After a teenager reportedly died from Ebola in Liberia on Sunday, a second case has been confirmed, raising the spectre of the lurking virus.
The two cases come after the nation was declared Ebola-free on 9 May, following 42 days of no new case being registered.
However, a man was tested positive earlier in the week. He had been in contact with the teenager who died, said health officials and added that another herbalist who was treating the boy is absconding.
More than 11,200 people have died since March 2014, in the worst Ebola outbreak on record, with most deaths coming from Liberia, Sierra Leone and Guinea.
Liberia has lost around 4,800 people to the virus that spreads through contact with bodily fluids.
The recent cases were detected in Margibi County, which is far from the places where Ebola was widespread. The task at hand for health workers is to establish how the disease was transmitted and how many others could be infected.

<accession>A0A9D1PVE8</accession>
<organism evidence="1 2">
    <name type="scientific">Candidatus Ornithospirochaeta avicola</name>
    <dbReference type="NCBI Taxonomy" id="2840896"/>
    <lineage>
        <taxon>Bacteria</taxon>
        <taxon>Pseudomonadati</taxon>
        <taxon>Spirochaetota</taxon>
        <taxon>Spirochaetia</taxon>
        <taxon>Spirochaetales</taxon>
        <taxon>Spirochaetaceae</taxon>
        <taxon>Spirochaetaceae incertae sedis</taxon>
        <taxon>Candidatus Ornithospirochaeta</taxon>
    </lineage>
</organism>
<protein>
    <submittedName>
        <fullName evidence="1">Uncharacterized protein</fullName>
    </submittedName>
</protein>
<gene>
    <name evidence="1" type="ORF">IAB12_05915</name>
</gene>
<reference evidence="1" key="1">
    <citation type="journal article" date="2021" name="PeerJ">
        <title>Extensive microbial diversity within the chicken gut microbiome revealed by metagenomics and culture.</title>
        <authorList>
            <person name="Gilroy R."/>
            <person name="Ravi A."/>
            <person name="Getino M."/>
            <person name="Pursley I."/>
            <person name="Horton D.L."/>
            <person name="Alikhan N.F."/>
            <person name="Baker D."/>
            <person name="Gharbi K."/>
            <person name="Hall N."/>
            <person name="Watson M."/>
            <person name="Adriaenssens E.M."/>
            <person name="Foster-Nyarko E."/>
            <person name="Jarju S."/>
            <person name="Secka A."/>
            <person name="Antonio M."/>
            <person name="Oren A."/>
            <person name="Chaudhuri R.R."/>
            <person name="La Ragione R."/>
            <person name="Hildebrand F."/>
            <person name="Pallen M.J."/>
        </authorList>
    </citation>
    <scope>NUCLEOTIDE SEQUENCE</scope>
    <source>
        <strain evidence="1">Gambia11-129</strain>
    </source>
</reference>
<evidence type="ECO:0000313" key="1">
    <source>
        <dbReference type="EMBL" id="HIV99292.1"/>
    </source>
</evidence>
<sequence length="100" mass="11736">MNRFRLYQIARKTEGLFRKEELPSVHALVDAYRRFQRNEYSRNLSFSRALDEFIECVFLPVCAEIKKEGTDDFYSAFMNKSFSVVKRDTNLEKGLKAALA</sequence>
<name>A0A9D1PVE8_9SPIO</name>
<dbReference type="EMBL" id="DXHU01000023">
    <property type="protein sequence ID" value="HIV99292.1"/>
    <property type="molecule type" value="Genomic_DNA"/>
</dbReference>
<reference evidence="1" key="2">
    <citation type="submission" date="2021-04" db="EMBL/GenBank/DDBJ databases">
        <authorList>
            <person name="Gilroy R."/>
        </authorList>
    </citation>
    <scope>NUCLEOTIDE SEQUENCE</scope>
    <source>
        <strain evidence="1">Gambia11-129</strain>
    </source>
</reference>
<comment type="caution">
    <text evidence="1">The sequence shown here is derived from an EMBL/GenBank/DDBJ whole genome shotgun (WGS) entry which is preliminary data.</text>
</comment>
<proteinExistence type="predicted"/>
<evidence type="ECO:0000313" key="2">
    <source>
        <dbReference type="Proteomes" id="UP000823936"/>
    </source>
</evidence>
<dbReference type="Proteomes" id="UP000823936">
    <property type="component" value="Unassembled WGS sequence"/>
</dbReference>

Local residents have claimed that those who were showing symptoms of the virus had recently consumed dog meat. Previously, many of the deaths were traced to eating infected monkey meat.
"This might mean that there is a reservoir of Ebola in animals that we have not been paying attention to," said Dr Philip Ireland, at John F Kennedy Medical Center in Monrovia, an Ebola survivor. "It could pop up anywhere."
The boy died in Nedowein, a town 50kms south of the capital, Monrovia. Doctors had diagnosed the teenager with malaria and hence delayed the quarantine.
Both Guinea and Sierra Leone have reported around 20 to 27 new cases a week in June.